In a post a while back, we explored one way in which modal windows can help to increase conversions by affirming the user’s decision to click on your CTA.

In addition to that tutorial, we also provided a tutorial illustrating how users can incorporate Exit Popups in their landing pages.

Combining Two Concepts

Since those posts, we began using modal windows in our affiliate campaigns in addition to our website for our tracking platform and figured we could share with our readers yet another useful strategy using modal windows.

We realized that while exit-pops had their utility and were somewhat effective, they are perceived by some to be annoying or obstructive.

Then we noticed something a while back that combined the design of a modal window with the effect of a popup without the abruptness.

Exit Modal Windows

What is an exit modal window? Well, it’s just like it sounds: a modal window that appears when the user attempts to exit your website.

Before we spend any more time explaining what an exit modal window is, you can check it out in action by clicking here.

Notice that if you move your cursor anywhere outside of the browser window, a window subtly appears to draw your attention back to the landing page and provides one last attempt to get you to convert.

What You’ll Need

For this to work properly, you need only 3 things:

Once you’ve linked all of these files to your index.php file, you’ll then want to paste the following code into your landing page:

[frame]
<script>
$(document).ready(function(){
$("body").mouseleave(function(){ $(‘#exit_pop’).modal(‘show’); });
});
</script>[/frame]

The above code essentially says that when the user moves their cursor outside of the landing page’s body, your modal window will “show”.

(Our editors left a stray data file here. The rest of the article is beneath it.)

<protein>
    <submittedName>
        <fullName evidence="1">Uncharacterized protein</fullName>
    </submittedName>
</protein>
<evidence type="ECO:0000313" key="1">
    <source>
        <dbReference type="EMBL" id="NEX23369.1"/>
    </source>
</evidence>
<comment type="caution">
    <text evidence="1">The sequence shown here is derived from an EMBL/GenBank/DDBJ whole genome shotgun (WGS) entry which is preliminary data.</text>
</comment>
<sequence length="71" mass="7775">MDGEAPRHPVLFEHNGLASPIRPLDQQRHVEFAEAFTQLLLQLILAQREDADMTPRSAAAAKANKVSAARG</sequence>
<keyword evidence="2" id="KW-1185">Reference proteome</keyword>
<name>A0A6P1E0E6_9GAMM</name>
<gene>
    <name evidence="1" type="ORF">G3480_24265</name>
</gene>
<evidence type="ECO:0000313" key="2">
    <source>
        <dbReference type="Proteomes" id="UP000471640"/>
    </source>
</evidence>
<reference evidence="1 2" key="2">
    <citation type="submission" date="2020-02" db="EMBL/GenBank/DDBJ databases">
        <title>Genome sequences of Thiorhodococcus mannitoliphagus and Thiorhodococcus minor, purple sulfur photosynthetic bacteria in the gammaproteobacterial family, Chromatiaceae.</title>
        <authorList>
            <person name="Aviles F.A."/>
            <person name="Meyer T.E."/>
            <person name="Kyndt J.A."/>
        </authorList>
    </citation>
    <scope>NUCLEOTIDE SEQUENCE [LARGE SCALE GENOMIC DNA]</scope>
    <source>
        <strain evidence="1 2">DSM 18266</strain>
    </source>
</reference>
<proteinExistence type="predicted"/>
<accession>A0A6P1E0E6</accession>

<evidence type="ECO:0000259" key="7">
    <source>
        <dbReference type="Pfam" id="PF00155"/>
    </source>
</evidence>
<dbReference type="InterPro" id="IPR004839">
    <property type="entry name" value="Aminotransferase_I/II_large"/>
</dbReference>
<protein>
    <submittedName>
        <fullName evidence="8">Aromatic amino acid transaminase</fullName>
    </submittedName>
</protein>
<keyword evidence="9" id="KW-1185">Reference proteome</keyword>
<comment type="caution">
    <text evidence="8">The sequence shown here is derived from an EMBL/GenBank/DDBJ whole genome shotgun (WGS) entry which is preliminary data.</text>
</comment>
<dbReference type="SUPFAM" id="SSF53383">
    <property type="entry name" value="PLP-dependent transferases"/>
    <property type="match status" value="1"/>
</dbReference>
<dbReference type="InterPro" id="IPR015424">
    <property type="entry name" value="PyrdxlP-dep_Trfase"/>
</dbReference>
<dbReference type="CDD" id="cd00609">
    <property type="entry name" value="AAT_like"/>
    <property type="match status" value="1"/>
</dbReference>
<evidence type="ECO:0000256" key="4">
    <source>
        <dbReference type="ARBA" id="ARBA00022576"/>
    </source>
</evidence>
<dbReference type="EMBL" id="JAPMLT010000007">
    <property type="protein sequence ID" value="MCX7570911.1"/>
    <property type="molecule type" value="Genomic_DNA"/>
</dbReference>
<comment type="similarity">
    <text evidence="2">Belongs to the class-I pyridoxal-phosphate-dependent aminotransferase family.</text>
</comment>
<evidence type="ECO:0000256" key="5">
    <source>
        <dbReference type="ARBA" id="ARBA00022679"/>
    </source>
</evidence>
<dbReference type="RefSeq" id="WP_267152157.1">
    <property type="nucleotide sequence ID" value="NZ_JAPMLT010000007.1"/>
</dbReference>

Next, you’ll have to paste in your modal window. Just make sure your modal window name matches up with your pasted pop-up script.

Final Touches

As you may have noticed in the example lander, the landing page provides one offer message while the modal window provides another. In addition to creating a fully-customized alert message (of sorts), you can also provide an alternative offer or even an offer wall to your users in a manner that’s less obtrusive than an exit pop or popunder.

This can open up a whole new world of strategies which will surely help you increase your conversions. So feel free to download this landing page and edit it to try out your own ideas.

  • Ryan Parker

    This is a really nifty trick! I like it way better than having an exit pop. Only problem is that I haven’t installed something like this before and have a few questions before doing so.

    So I switch my index from html to php …

    than download Twitter Bootstrap and Jquery …and what do you mean by link this to my html file? How do I go about “linking” this to them? Do you mean to simply place them in the same folder as my index in my FTP?

    Than the last step is to add the modal window … where do I get this modal window from?

    Thanks in advance,

    Ryan P.

    • Hi Ryan,

      What I mean by “link” is to paste the directory of your jQuery and Bootstrap files into your index file, like so:

      If you’re unfamiliar with that process, I would suggest that you check out http://www.w3schools.com/ to learn how to link outside files to your landing page.

      As for the modal window, everything is included in the download. The code for the modal window itself is located at the bottom of the index.php file, just before the closing body tag.

      If you have any other questions, let me know.

  • Sarah MIller

    Thanks for sharing such information, I love the combining concept part.